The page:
Eight years after its discovery, tomato growers are still frustrated with a resilient virus that so far has proven difficult to manage. The rapid spread of tomato brown rugose fruit virus (ToBRFV) across the world has caused devastation in tomato greenhouses from Canada to China.
First observed in tomato plants in Israel in 2014, ToBRFV was formally reported as a new viral disease by researchers in Jordan in 2016. European observations followed shortly afterwards in several countries. By fall of 2018, the virus was reported in North America at a California greenhouse facility. It is likely ToBRFV was present soon afterwards in Canada with the first reports in 2019. The virus has now been officially recorded in more than 20 countries globally, with researchers suspecting its distribution is far larger than records indicate.
The symptoms of ToBRFV range widely from different growing regions, growing systems, and tomato varieties around the world. The virus may be hardly noticeable on foliage while it has also been reported to kill plants outright. It is the impact on the fruit however that causes the most economic damage. Tomato fruit from infected plants are often blotchy, pale, ripen unevenly, malformed, and can be undersized. Up to 100 per cent of fruits from infected plants can be rendered unmarketable.
Greenhouse tomato crops are most affected by ToBRFV. It has not been an issue with field-grown tomatoes in Canada, possibly due to their much shorter growing cycle and reduced human contact.
Categorized as a type of tobamovirus, ToBRFV is related to other commercially important viruses such as the tomato mosaic virus (ToMV). Tomato growers have had a management tool for genetic resistance to these previous tobamoviruses such as ToMV in the form of the Tm-22 gene. Varieties that incorporated this gene have had effective protection from these viruses for more than 50 years. But it fails to protect from ToBRFV.
Adding to the difficulty of managing ToBRFV, researchers have discovered that the virus is exceptionally stable in the environment. While viruses are considered obligate parasites and need a live host to reproduce, trials have found ToBRFV can survive months or even years on plastic, metal, or concrete surfaces and still remain infectious. This stability is a key factor in why managing this virus has proved so difficult.
Transmission of ToBRFV can include seed which is a key first pathway to infection of a new crop. Researchers have evaluated various seed treating methods with some good results, however, seed washes may not be completely perfect. Some commercial greenhouses now invest significantly in their own seed testing of new seed lots prior to propagation to detect any presence of the virus. It may only take one infected plant to contaminate an entire crop so avoiding infection in the first place is the best outcome.
Once ToBRFV is present in a greenhouse, it is primarily spread through mechanical contact by employees from their activities on each plant such as training, pruning and harvesting. This may be upwards of 150 contact events per plant each growing cycle. In an infected greenhouse, researchers have demonstrated ToBRFV can be found everywhere. From the roof, walls, ceiling, floor to employee clothing, door handles, and break rooms. Virus has been recovered from computer keyboards and mice to the washrooms.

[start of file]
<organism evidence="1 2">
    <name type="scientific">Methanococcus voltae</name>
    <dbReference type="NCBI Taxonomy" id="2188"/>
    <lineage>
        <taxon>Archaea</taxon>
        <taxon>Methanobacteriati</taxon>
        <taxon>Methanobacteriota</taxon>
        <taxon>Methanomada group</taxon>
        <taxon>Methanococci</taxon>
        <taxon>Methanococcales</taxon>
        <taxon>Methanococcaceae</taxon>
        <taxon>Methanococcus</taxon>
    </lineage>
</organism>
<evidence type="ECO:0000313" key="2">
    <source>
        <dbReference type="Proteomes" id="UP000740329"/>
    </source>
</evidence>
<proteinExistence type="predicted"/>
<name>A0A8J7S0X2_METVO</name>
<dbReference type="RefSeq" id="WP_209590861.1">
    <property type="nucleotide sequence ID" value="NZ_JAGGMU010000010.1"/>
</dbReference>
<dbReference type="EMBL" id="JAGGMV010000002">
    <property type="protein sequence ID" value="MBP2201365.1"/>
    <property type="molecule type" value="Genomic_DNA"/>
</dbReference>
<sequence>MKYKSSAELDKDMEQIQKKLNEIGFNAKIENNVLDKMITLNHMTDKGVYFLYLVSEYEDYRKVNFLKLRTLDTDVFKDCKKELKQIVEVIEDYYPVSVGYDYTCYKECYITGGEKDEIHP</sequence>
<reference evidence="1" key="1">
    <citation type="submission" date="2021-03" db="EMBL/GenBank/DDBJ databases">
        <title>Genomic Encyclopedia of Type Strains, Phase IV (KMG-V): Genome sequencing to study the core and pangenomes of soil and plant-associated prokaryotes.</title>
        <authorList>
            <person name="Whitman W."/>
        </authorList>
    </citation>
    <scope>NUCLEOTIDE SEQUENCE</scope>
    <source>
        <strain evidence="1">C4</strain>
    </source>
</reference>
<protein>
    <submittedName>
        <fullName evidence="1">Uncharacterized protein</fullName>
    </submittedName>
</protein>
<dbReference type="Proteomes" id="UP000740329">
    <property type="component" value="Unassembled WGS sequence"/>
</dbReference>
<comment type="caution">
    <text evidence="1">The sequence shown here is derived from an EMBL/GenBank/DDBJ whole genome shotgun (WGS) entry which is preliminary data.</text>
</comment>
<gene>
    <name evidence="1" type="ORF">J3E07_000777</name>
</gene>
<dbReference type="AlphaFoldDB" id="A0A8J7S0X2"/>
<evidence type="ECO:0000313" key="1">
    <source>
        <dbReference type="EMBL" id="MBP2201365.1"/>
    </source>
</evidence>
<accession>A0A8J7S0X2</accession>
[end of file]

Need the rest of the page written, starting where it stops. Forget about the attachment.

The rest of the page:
Sanitation is critical to avoid further movement of the virus in the greenhouse. Researchers have evaluated numerous disinfectants and there are effective solutions being implemented. Fully eradicating every virus particle from an infected greenhouse remains elusive. Despite some growers’ best efforts to sanitize everything, re-infection has occurred.
One method of dealing with ToBRFV is changing crops. Greenhouses that previously grew tomatoes have been switched to cucumbers, peppers, strawberries, lettuce, eggplant, or cannabis in an effort to avoid severe crop losses. Customers will still be looking for tomatoes however, so avoiding the crop all together is not a permanent fix. With complete eradication of the virus challenging, growers are going to need tools to be able to cope with ToBRFV potentially being in the environment.
More permanent solutions are in development. Private and public breeders have been tirelessly screening domesticated and wild plant material for ToBRFV resistance for several years. Fortunately, resistant lines have been discovered. Major commercial seed companies are already or will be shortly offering ToBRFV-resistant tomatoes in their catalogues. However, the genes conferring resistance to this virus are not well understood and will take further years to investigate. Incorporating ToBRFV resistance into all popular greenhouse tomatoes will take yet further breeding efforts. It is also unclear how the fruit of resistant varieties – which may potentially still host small quantities of the virus without symptoms – will be accepted by phytosanitary screening standards in international trade.
Work is also underway to develop a ToBRFV-specific vaccine. Plant vaccines already exist for pepino mosaic virus in tomato where a mild form of the virus is used to infect young tomato plants. Vaccinated plants then have protection against more severe forms of the virus that plants may be exposed to. A similar strategy is under development for ToBRFV but this is likely some years away from receiving regulatory approval.
There is no single silver bullet available right now to address ToBRFV. The best advice from experts in the field is an integrated approach that layers several reasonably effective measures including clean seed and sanitation with future genetic resistance tools and potentially a virus-specific vaccine. The understanding of ToBRFV continues to evolve rapidly but further losses are likely until these comprehensive tools are available.
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